Earlier this week Chris told you that, along with her awesome experience this past week at the Culinary Institute of America, I was blessed with a parallel opportunity - learning from the best at the Institute of Culinary Education right in the heart of the city. I'd like to share a little of my "dream" experience with you.
I flew into New York bright and early on Thursday morning and took a breathtaking fall train ride to the CIA to meet Chris, her cohorts and Chef Bruno and to document some of Chris’ experiences. We had a whirlwind day, photographing the students, the foods and the beautiful surroundings of Hyde Park, New York. And then, less than twenty-four hours later, I arrived at my first day of Food Photography and Styling classes back in NYC on Friday.
The day started out as a dismal, dreary, drenching (it rained nonstop!) New York City fall morning, yet there was a great deal of energy and enthusiasm up on the 5th floor of ICE (The Institute of Culinary Education). Despite my early arrival, large carts of food prep trays and students with crisp chef’s jackets were whizzing around me as the day got underway. 16 excited “civilians” were led up the steps to our classroom and the the exciting work began. Our instructors were a seasoned trio of food photography notables. James (Jim) Peterson has written (and photographed) a large number very successful cookbooks, garnering him both James Beard and IACP awards. Jamie Tiampo, creator of eatTV.com is a digital photography whizz and has lent his ample digital skills to Sara Moulton’s “Everyday Dinners” as well as a myriad of other high end projects. The team was rounded out by the wonderful compliment of Laurie Knoop. Laurie has “done it all” in the area of food styling, instructor, recipe tester, developer and food writer. She’s worked with many of the major food companies during her many years of experience.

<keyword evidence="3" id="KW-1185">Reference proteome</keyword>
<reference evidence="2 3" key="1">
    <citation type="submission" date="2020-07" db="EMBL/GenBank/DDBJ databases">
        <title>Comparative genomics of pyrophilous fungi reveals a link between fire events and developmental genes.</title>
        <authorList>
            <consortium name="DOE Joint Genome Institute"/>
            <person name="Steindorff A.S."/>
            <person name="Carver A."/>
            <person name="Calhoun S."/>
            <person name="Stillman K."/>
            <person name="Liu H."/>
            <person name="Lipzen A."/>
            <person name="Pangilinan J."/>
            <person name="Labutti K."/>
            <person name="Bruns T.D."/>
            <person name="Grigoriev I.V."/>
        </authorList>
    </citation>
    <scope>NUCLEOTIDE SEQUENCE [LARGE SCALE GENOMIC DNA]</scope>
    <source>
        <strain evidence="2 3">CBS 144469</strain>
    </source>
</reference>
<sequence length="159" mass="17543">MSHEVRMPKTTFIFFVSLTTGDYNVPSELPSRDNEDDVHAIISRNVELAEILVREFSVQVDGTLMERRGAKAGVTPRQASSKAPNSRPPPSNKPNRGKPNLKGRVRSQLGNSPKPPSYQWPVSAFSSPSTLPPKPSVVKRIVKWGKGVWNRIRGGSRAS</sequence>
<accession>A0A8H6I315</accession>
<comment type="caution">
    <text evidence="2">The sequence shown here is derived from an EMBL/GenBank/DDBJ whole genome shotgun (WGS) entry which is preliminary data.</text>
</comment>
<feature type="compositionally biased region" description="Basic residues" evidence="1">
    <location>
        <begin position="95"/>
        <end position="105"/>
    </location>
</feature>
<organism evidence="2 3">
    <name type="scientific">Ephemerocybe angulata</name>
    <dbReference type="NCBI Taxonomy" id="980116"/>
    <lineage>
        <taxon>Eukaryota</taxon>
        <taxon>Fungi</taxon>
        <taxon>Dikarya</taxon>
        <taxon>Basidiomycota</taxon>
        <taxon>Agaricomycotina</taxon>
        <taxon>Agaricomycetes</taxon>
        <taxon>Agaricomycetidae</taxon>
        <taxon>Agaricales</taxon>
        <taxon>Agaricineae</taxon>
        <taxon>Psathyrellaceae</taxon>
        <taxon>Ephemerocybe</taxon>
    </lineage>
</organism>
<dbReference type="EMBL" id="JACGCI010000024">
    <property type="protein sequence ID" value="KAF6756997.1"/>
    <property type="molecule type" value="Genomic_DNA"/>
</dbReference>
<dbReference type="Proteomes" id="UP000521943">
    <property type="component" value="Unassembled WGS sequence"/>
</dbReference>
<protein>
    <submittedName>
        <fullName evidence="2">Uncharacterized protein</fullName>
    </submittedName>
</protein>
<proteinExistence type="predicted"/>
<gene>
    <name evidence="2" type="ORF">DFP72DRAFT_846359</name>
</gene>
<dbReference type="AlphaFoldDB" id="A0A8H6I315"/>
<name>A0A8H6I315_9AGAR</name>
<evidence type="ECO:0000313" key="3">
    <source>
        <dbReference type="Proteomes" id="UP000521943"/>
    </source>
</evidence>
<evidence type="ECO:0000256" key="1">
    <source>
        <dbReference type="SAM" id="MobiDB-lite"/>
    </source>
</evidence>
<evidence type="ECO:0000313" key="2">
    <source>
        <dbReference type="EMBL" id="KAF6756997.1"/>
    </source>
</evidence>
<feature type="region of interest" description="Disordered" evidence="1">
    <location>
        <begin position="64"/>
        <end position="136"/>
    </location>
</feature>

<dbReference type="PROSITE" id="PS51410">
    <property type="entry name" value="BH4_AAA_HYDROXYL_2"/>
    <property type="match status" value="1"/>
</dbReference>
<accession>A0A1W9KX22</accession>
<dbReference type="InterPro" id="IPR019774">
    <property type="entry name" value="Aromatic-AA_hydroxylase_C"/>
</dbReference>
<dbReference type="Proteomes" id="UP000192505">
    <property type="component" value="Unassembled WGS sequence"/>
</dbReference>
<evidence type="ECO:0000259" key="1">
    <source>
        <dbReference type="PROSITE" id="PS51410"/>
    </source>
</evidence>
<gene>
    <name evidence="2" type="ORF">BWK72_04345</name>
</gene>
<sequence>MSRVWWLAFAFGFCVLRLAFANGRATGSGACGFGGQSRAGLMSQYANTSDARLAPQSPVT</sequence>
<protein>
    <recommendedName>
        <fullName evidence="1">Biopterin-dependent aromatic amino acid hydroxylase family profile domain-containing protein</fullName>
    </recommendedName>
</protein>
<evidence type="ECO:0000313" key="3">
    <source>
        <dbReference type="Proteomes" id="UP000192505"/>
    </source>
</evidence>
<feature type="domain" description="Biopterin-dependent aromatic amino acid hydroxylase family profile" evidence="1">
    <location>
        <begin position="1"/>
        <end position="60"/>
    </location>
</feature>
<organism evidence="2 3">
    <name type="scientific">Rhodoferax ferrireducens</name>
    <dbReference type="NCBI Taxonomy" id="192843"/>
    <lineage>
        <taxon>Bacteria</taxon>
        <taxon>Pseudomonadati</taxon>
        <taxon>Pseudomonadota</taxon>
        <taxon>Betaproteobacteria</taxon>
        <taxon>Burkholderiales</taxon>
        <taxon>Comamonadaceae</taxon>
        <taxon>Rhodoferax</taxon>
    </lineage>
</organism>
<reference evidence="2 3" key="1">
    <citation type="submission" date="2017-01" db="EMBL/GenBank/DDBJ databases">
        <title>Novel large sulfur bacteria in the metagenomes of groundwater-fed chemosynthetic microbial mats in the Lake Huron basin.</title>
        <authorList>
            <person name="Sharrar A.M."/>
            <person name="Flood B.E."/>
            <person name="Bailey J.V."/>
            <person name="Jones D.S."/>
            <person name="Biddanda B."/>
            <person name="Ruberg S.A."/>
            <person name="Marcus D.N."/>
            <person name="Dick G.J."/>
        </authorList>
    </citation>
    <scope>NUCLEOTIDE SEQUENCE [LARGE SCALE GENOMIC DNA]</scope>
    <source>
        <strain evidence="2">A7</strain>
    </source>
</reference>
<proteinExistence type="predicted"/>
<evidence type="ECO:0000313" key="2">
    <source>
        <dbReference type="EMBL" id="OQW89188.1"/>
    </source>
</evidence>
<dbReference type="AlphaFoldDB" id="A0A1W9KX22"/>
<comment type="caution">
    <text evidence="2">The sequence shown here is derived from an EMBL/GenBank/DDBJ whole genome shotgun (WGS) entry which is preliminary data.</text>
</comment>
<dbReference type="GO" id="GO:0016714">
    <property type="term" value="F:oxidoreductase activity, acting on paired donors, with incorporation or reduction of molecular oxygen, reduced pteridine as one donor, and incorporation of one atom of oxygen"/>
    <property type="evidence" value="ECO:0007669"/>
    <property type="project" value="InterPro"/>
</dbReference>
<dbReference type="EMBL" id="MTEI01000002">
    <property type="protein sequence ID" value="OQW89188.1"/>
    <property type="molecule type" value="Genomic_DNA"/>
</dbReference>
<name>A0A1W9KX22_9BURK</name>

Day 1 began with the usual introductions and we then spent the morning going over photography basics. It seems that, no matter how long you've been taking pictures, it's great to get reminded about what it takes to get an excellent photograph. After lunch, we divided into four teams, grabbed some vegetables, spices, props and anything else we could use to do a food shoot. All the while Jim, Jaimie and Laurie assisted us, made valuable suggestions, and basically coached us on how to make our selection of food "pop" in the camera. Each of the four student teams approached the process from uniquely different angles and tastes. Then Jim and Jamie applied their ample photography skills to capturing the presentations. Throughout the photo process, they shared with the teams what they were doing, why they were doing it and yet, let us make most of the final decisions for our projects ourselves. We happily, yet wearily trudged back to our homes and hotels that afternoon with a new appreciation of how complex, yet fascinating, capturing food in digital images is.